Mam & Dad circa 1955
Most Irish people in the past 50 years have grown up in households where the matriarchal figure was the most powerful force in their lives.
“Irish mothers”. They are legendary, and many stories, plays and movies have been written about the archetypical version that so many of us are familiar with.
My mother didn’t fit into that category. She had a different outlook on life and one that was at odds with most of the other “mammies” that I was surrounded by as a small child growing up in the suburban streets of Dublin.
My father was a lovely man but he was also a man of his time who believed that he was entitled to nights out with boozy pals while my mam cared for myself and my other siblings at home. This was a ‘normal’ landscape for many couples in Ireland during the 1950’s/60’s.
Unlike the mothers of my friends that I was familiar with, my Mam simply believed that she was born to dance. She practiced it with vigour alongside her sisters as they were all growing up, and she was a regular “girl about town” in her day before she met my Dad. During their days of courtship they danced in every dance hall and every ballroom in Dublin. When she could, she would dance five or six nights a week.
My mother’s looks were stunning. She looked like a movie star. A “Maureen O’Hara look alike” she was. She had beautiful red curling hair and a figure that was “Pure Hollywood”. She was a great dancer too, so she was popular and was never a wallflower. She had many a suitor but was never inclined to ‘go out with’ anyone who couldn’t dance.
This is what defined my mother as a young woman in the post war years of Dublin. She lived her days working in a local factory making cigarettes, and when her beauty was noticed by a senior manager she was plucked from the obscurity of the factory floor to become a guide, taking tours of visitors around the production area explaining the process involved in the manufacturing of cigarettes. By day she conducted endless tours of the factory earning her wages, but by night she donned her sparkly shoes and clothes and danced until the early hours of the morning when my Dad would walk her home, or give her a cross bar on his bicycle when her feet were too tired after a nights dancing.These are her stories relayed down through the years.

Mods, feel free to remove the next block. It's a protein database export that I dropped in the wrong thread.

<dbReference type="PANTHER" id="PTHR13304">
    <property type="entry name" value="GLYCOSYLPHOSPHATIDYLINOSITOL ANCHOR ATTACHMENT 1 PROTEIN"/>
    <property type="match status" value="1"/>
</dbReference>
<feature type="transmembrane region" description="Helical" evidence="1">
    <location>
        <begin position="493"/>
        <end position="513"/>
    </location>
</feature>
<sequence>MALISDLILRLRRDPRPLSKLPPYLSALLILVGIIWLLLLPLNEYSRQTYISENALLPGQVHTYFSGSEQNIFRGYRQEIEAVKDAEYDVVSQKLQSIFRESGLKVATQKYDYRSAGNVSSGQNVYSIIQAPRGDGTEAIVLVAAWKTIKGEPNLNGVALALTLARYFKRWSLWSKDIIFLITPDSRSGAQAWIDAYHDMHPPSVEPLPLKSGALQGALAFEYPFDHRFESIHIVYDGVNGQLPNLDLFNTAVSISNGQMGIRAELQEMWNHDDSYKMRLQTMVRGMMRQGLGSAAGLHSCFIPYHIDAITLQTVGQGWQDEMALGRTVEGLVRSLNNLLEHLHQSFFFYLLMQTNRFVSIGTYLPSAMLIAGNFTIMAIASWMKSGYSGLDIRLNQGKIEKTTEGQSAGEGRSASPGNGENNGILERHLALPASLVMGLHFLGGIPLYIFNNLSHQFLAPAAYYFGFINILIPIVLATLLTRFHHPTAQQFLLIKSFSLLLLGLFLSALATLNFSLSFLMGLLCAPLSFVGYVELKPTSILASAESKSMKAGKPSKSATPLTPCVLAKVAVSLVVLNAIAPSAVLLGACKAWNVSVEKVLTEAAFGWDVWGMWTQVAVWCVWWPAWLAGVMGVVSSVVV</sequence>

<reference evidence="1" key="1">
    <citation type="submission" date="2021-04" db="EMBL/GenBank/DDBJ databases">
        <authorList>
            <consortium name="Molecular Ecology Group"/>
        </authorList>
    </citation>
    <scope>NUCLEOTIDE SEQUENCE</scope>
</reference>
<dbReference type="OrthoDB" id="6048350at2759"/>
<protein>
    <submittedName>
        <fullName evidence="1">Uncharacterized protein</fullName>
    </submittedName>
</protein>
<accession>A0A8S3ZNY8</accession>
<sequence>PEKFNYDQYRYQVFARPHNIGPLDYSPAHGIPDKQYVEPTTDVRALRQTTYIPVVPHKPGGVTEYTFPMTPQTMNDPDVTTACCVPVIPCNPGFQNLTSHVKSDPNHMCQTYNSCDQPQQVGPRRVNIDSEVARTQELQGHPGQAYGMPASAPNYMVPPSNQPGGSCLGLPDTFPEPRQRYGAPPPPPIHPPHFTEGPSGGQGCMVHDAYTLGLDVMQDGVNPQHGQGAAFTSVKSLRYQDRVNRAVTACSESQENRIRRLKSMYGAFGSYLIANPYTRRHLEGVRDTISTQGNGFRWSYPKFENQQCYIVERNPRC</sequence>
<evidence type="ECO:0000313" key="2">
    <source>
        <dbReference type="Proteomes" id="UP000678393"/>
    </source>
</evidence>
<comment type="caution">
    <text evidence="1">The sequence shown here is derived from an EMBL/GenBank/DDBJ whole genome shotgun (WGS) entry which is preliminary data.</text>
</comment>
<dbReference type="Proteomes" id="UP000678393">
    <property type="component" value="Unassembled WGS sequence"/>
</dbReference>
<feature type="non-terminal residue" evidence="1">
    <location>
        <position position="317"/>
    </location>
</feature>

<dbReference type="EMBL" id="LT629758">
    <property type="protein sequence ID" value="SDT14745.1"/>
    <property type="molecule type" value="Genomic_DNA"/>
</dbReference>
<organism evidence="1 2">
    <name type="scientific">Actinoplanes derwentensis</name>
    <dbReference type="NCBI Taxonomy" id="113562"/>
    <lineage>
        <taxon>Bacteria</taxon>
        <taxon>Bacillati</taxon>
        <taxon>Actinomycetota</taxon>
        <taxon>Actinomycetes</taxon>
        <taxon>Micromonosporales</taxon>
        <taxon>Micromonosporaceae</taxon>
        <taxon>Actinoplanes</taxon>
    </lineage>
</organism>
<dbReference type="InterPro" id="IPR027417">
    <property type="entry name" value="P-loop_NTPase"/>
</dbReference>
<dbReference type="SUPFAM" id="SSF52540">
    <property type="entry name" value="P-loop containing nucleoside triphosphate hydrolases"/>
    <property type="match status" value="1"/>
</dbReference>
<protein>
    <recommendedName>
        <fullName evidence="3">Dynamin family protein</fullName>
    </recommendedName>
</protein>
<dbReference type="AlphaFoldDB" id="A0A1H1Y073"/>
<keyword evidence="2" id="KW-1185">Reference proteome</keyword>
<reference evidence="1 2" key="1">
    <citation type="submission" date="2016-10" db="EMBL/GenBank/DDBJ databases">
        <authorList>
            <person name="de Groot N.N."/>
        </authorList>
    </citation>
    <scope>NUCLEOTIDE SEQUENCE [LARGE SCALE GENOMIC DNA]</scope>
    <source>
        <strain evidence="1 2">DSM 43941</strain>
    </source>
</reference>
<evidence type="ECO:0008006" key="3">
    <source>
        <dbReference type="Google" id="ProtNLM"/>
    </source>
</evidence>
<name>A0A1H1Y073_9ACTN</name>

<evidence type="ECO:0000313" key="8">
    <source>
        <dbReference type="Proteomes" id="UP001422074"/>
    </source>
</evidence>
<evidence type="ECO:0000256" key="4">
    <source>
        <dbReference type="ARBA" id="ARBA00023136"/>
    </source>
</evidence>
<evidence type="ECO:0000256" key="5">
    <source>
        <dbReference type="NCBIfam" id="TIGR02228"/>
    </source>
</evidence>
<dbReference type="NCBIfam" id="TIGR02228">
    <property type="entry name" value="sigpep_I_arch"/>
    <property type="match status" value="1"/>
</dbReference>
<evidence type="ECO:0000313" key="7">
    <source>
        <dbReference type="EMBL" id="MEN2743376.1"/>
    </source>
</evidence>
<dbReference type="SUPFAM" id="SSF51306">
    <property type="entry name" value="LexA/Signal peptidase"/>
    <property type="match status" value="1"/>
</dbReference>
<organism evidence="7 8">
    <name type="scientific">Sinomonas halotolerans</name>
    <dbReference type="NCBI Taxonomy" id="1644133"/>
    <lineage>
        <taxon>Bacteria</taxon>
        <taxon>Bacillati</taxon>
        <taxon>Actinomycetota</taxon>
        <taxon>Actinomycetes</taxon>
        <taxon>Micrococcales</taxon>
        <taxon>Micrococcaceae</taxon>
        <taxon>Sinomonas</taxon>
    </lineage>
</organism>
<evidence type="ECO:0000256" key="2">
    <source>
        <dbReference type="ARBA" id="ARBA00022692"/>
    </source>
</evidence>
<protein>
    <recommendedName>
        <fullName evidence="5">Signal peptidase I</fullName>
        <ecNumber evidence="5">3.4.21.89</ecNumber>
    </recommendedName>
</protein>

When she married, the law in Ireland of the time meant that she had to give up her job.
The reality of being stuck at home after a honeymoon baby must have been a culture shock for her, and I have often wondered at how different her life was as a young married woman compared to her previous carefree existence as a single girl.
My early life is full of images of her getting ready to go out. I remember sitting on her bed as a child watching her getting dressed in beautiful clothes with sparkling jewelled accessories. I realise that there were days when she was washing clothes and ironing to beat the band, but my most vivid memories are the ones where she was fussing and excited, and these were all associated with dancing and going out with my father.
She was animated on those nights and made sure that dinner was over early and that the baby sitter was organised. I believe that because of her beauty she got a lot of attention in social settings and when she went out she was able to revert to being that young and carefree girl and dance the night away with my father, leaving behind her life as a wife and mother.
These days were the days that my mother loved. In reminiscing and talking about times past she would speak of how people loved what she was wearing and about how exciting the Dublin social scene was. It was all about the clothes, the jewellery, the dancing and the attention from my father. Looking back at old photographs I know that she was telling the truth, and there are so many captured images of her looking vivacious and happy, surrounded by laughing people who never looked quite as beautiful as she did.